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COMMONWEALTH PENNSYLVANIA v. CLARENCE GREENE A/K/A SONNY GREENE (11/18/78)

SUPREME COURT OF PENNSYLVANIA


decided: November 18, 1978.

COMMONWEALTH OF PENNSYLVANIA
v.
CLARENCE GREENE A/K/A SONNY GREENE, APPELLANT

No. 188 March Term, 1977, No. 277 March Term, 1977, Appeals from Judgments of Sentence of the Court of Common Pleas, Criminal Division, of Allegheny County, at No. CC7405323A and CC7406691A of 1974

COUNSEL

Lester G. Nauhaus, John H. Corbett, Jr., Asst. Public Defenders, Pittsburgh, for appellant.

Robert E. Colville, Dist. Atty., Robert L. Eberhardt, Charles W. Johns, Asst. Dist. Attys., Pittsburgh, for appellee.

Eagen, C. J., and O'Brien, Roberts, Pomeroy, Nix, Manderino and Larsen, JJ. Pomeroy, J., filed a dissenting opinion in which Larsen, J., joins. Eagen, C. J., dissents.

Author: Per Curiam

[ 483 Pa. Page 196]

OPINION OF THE COURT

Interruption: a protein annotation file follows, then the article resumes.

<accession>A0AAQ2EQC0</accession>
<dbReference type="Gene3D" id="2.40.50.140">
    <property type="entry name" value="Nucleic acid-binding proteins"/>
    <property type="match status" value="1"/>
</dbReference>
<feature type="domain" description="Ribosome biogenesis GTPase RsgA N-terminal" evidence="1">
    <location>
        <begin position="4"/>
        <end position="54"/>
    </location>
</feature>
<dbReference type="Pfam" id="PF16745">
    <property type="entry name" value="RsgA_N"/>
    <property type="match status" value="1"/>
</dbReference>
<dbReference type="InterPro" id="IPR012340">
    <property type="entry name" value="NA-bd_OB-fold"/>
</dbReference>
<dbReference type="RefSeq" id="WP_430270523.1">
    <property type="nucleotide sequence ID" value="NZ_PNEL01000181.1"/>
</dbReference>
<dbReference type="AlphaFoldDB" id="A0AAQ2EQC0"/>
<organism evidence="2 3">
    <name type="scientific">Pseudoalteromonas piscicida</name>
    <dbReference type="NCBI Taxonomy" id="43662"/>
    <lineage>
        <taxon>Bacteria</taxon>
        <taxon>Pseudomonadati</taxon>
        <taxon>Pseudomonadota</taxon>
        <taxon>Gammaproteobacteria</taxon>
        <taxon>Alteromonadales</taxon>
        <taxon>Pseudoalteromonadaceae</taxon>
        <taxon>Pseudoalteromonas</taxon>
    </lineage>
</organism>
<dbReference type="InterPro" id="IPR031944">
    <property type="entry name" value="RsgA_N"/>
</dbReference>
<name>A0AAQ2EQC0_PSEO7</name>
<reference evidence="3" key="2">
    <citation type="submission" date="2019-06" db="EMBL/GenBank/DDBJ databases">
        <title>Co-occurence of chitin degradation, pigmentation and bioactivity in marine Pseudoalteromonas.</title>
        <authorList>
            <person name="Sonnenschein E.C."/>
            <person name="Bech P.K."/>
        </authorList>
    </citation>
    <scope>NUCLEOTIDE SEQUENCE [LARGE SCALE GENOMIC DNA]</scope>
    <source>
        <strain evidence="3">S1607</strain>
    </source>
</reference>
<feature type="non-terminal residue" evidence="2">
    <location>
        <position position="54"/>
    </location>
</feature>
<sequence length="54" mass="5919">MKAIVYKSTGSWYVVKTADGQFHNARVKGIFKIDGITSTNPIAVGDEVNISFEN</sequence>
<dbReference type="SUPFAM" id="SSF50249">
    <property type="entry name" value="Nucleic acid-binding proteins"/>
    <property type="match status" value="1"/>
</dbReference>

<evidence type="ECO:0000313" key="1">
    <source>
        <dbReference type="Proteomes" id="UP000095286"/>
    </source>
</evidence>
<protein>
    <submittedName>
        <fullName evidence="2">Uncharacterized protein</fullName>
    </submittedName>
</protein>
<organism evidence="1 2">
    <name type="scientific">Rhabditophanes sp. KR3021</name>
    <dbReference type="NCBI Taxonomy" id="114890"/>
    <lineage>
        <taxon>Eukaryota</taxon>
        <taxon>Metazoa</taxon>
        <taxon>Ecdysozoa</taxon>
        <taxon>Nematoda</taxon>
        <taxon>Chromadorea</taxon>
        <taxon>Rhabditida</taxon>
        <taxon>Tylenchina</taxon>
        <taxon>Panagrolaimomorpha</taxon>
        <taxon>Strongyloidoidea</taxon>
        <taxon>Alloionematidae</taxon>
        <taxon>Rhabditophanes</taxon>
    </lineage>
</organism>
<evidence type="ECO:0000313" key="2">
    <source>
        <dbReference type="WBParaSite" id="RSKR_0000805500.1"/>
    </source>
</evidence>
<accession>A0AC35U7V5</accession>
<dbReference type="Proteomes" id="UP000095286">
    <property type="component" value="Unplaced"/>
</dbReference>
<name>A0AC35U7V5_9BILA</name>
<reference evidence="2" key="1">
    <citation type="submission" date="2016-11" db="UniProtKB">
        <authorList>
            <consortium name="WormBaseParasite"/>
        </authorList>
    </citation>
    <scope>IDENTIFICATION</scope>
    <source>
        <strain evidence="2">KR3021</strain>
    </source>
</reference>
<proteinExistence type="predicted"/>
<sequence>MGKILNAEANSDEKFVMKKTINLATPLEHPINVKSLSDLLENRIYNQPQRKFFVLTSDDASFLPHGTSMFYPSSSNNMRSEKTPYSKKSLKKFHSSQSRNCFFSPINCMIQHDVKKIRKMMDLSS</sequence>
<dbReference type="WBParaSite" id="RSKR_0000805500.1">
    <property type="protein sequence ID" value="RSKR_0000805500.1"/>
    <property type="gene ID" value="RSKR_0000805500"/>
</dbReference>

Appellant, Clarence Greene, a/k/a Sonny Greene, was tried by a judge sitting without a jury in connection with the robbery and homicide of Catherine Johnson in McKeesport, Allegheny County, Pennsylvania. Appellant was adjudged guilty of murder of the second degree and robbery.*fn1 Post-verdict motions were denied. Appellant was sentenced to life imprisonment for his conviction of murder of the second degree. The judgment of sentence for the robbery conviction was suspended. Appellant filed a direct appeal to this court from the judgment of sentence imposed for the murder of the second degree conviction. He appealed the judgment of sentence imposed on his robbery conviction to Superior Court, which certified that appeal to our court for disposition.